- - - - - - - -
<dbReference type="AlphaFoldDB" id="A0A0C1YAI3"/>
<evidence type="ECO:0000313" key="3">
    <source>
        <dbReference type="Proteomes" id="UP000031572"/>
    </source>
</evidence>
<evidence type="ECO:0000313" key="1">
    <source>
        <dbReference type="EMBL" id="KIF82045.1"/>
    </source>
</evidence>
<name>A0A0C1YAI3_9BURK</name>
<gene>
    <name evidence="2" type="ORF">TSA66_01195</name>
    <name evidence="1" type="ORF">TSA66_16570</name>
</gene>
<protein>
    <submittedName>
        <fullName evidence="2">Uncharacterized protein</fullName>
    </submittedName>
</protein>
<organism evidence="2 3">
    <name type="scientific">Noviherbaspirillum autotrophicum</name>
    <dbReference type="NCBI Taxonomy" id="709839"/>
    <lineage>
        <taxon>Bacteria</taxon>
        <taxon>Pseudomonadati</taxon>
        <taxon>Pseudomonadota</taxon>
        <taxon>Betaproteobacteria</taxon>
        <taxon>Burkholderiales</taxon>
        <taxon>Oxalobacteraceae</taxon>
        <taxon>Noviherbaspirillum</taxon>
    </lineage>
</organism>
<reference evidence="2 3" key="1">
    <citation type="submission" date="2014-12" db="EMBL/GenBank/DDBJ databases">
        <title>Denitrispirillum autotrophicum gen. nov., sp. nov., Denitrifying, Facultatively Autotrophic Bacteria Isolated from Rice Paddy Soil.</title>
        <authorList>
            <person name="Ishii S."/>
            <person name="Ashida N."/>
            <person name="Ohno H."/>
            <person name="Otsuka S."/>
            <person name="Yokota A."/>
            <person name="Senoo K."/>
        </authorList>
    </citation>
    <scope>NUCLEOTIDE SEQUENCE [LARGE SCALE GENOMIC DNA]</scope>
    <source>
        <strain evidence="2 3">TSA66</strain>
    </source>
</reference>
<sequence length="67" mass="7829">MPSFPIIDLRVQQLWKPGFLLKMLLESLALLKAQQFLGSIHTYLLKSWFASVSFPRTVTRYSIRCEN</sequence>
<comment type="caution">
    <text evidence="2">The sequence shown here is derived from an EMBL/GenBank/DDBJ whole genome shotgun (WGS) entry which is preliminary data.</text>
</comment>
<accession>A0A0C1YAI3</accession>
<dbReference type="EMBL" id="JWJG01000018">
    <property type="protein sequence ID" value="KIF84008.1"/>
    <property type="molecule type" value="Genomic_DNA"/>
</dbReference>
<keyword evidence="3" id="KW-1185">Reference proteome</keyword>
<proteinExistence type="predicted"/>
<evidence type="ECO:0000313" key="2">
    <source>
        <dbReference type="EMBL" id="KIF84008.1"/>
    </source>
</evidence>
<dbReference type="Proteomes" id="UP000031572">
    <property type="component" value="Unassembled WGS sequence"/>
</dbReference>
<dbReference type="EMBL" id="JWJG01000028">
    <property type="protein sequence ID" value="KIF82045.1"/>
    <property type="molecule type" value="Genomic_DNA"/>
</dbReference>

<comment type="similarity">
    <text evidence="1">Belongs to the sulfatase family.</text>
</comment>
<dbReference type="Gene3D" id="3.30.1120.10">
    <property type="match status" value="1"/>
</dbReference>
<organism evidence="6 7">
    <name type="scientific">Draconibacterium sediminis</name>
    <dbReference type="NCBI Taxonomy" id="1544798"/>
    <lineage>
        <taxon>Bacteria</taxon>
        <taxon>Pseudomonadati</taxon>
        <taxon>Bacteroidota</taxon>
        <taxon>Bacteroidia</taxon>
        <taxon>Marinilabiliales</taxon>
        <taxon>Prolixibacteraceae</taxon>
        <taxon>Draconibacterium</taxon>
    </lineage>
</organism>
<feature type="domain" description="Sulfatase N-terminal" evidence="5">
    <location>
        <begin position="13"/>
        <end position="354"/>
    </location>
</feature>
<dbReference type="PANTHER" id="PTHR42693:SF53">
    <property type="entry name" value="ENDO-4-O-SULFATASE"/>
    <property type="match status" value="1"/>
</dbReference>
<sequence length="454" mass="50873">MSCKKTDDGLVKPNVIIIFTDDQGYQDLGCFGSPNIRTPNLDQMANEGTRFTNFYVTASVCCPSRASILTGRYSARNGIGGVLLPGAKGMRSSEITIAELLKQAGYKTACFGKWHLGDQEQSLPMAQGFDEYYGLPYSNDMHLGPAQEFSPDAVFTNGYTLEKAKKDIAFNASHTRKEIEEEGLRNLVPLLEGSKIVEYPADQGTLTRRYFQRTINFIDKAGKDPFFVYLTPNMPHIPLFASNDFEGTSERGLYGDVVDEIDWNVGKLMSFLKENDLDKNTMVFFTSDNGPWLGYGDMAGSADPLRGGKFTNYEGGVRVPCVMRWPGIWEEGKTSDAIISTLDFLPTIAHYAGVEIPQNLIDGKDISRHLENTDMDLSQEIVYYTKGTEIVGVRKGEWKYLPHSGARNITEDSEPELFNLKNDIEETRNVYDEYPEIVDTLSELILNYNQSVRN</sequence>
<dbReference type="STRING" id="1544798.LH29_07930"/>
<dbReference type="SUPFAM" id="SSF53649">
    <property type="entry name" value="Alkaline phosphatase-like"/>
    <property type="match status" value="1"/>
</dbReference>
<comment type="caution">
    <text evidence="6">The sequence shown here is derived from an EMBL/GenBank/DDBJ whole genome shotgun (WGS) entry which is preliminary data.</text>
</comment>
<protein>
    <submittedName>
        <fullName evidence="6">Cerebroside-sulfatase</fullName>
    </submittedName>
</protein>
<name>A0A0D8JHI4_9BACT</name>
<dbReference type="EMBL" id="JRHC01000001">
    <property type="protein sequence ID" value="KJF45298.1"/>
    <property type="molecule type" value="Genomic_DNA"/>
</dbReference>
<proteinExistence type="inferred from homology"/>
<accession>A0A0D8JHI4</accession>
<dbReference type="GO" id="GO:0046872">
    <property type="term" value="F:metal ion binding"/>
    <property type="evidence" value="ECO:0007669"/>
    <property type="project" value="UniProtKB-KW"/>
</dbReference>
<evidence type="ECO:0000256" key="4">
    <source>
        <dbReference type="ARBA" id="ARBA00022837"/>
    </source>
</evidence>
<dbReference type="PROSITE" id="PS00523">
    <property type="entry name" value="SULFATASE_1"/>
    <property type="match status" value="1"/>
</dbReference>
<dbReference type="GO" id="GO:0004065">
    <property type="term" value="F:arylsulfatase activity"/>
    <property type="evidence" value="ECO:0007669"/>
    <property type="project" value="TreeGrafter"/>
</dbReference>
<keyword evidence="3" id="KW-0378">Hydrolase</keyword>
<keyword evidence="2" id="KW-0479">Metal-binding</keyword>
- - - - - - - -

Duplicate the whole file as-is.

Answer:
<dbReference type="AlphaFoldDB" id="A0A0C1YAI3"/>
<evidence type="ECO:0000313" key="3">
    <source>
        <dbReference type="Proteomes" id="UP000031572"/>
    </source>
</evidence>
<evidence type="ECO:0000313" key="1">
    <source>
        <dbReference type="EMBL" id="KIF82045.1"/>
    </source>
</evidence>
<name>A0A0C1YAI3_9BURK</name>
<gene>
    <name evidence="2" type="ORF">TSA66_01195</name>
    <name evidence="1" type="ORF">TSA66_16570</name>
</gene>
<protein>
    <submittedName>
        <fullName evidence="2">Uncharacterized protein</fullName>
    </submittedName>
</protein>
<organism evidence="2 3">
    <name type="scientific">Noviherbaspirillum autotrophicum</name>
    <dbReference type="NCBI Taxonomy" id="709839"/>
    <lineage>
        <taxon>Bacteria</taxon>
        <taxon>Pseudomonadati</taxon>
        <taxon>Pseudomonadota</taxon>
        <taxon>Betaproteobacteria</taxon>
        <taxon>Burkholderiales</taxon>
        <taxon>Oxalobacteraceae</taxon>
        <taxon>Noviherbaspirillum</taxon>
    </lineage>
</organism>
<reference evidence="2 3" key="1">
    <citation type="submission" date="2014-12" db="EMBL/GenBank/DDBJ databases">
        <title>Denitrispirillum autotrophicum gen. nov., sp. nov., Denitrifying, Facultatively Autotrophic Bacteria Isolated from Rice Paddy Soil.</title>
        <authorList>
            <person name="Ishii S."/>
            <person name="Ashida N."/>
            <person name="Ohno H."/>
            <person name="Otsuka S."/>
            <person name="Yokota A."/>
            <person name="Senoo K."/>
        </authorList>
    </citation>
    <scope>NUCLEOTIDE SEQUENCE [LARGE SCALE GENOMIC DNA]</scope>
    <source>
        <strain evidence="2 3">TSA66</strain>
    </source>
</reference>
<sequence length="67" mass="7829">MPSFPIIDLRVQQLWKPGFLLKMLLESLALLKAQQFLGSIHTYLLKSWFASVSFPRTVTRYSIRCEN</sequence>
<comment type="caution">
    <text evidence="2">The sequence shown here is derived from an EMBL/GenBank/DDBJ whole genome shotgun (WGS) entry which is preliminary data.</text>
</comment>
<accession>A0A0C1YAI3</accession>
<dbReference type="EMBL" id="JWJG01000018">
    <property type="protein sequence ID" value="KIF84008.1"/>
    <property type="molecule type" value="Genomic_DNA"/>
</dbReference>
<keyword evidence="3" id="KW-1185">Reference proteome</keyword>
<proteinExistence type="predicted"/>
<evidence type="ECO:0000313" key="2">
    <source>
        <dbReference type="EMBL" id="KIF84008.1"/>
    </source>
</evidence>
<dbReference type="Proteomes" id="UP000031572">
    <property type="component" value="Unassembled WGS sequence"/>
</dbReference>
<dbReference type="EMBL" id="JWJG01000028">
    <property type="protein sequence ID" value="KIF82045.1"/>
    <property type="molecule type" value="Genomic_DNA"/>
</dbReference>

<comment type="similarity">
    <text evidence="1">Belongs to the sulfatase family.</text>
</comment>
<dbReference type="Gene3D" id="3.30.1120.10">
    <property type="match status" value="1"/>
</dbReference>
<organism evidence="6 7">
    <name type="scientific">Draconibacterium sediminis</name>
    <dbReference type="NCBI Taxonomy" id="1544798"/>
    <lineage>
        <taxon>Bacteria</taxon>
        <taxon>Pseudomonadati</taxon>
        <taxon>Bacteroidota</taxon>
        <taxon>Bacteroidia</taxon>
        <taxon>Marinilabiliales</taxon>
        <taxon>Prolixibacteraceae</taxon>
        <taxon>Draconibacterium</taxon>
    </lineage>
</organism>
<feature type="domain" description="Sulfatase N-terminal" evidence="5">
    <location>
        <begin position="13"/>
        <end position="354"/>
    </location>
</feature>
<dbReference type="PANTHER" id="PTHR42693:SF53">
    <property type="entry name" value="ENDO-4-O-SULFATASE"/>
    <property type="match status" value="1"/>
</dbReference>
<sequence length="454" mass="50873">MSCKKTDDGLVKPNVIIIFTDDQGYQDLGCFGSPNIRTPNLDQMANEGTRFTNFYVTASVCCPSRASILTGRYSARNGIGGVLLPGAKGMRSSEITIAELLKQAGYKTACFGKWHLGDQEQSLPMAQGFDEYYGLPYSNDMHLGPAQEFSPDAVFTNGYTLEKAKKDIAFNASHTRKEIEEEGLRNLVPLLEGSKIVEYPADQGTLTRRYFQRTINFIDKAGKDPFFVYLTPNMPHIPLFASNDFEGTSERGLYGDVVDEIDWNVGKLMSFLKENDLDKNTMVFFTSDNGPWLGYGDMAGSADPLRGGKFTNYEGGVRVPCVMRWPGIWEEGKTSDAIISTLDFLPTIAHYAGVEIPQNLIDGKDISRHLENTDMDLSQEIVYYTKGTEIVGVRKGEWKYLPHSGARNITEDSEPELFNLKNDIEETRNVYDEYPEIVDTLSELILNYNQSVRN</sequence>
<dbReference type="STRING" id="1544798.LH29_07930"/>
<dbReference type="SUPFAM" id="SSF53649">
    <property type="entry name" value="Alkaline phosphatase-like"/>
    <property type="match status" value="1"/>
</dbReference>
<comment type="caution">
    <text evidence="6">The sequence shown here is derived from an EMBL/GenBank/DDBJ whole genome shotgun (WGS) entry which is preliminary data.</text>
</comment>
<protein>
    <submittedName>
        <fullName evidence="6">Cerebroside-sulfatase</fullName>
    </submittedName>
</protein>
<name>A0A0D8JHI4_9BACT</name>
<dbReference type="EMBL" id="JRHC01000001">
    <property type="protein sequence ID" value="KJF45298.1"/>
    <property type="molecule type" value="Genomic_DNA"/>
</dbReference>
<proteinExistence type="inferred from homology"/>
<accession>A0A0D8JHI4</accession>
<dbReference type="GO" id="GO:0046872">
    <property type="term" value="F:metal ion binding"/>
    <property type="evidence" value="ECO:0007669"/>
    <property type="project" value="UniProtKB-KW"/>
</dbReference>
<evidence type="ECO:0000256" key="4">
    <source>
        <dbReference type="ARBA" id="ARBA00022837"/>
    </source>
</evidence>
<dbReference type="PROSITE" id="PS00523">
    <property type="entry name" value="SULFATASE_1"/>
    <property type="match status" value="1"/>
</dbReference>
<dbReference type="GO" id="GO:0004065">
    <property type="term" value="F:arylsulfatase activity"/>
    <property type="evidence" value="ECO:0007669"/>
    <property type="project" value="TreeGrafter"/>
</dbReference>
<keyword evidence="3" id="KW-0378">Hydrolase</keyword>
<keyword evidence="2" id="KW-0479">Metal-binding</keyword>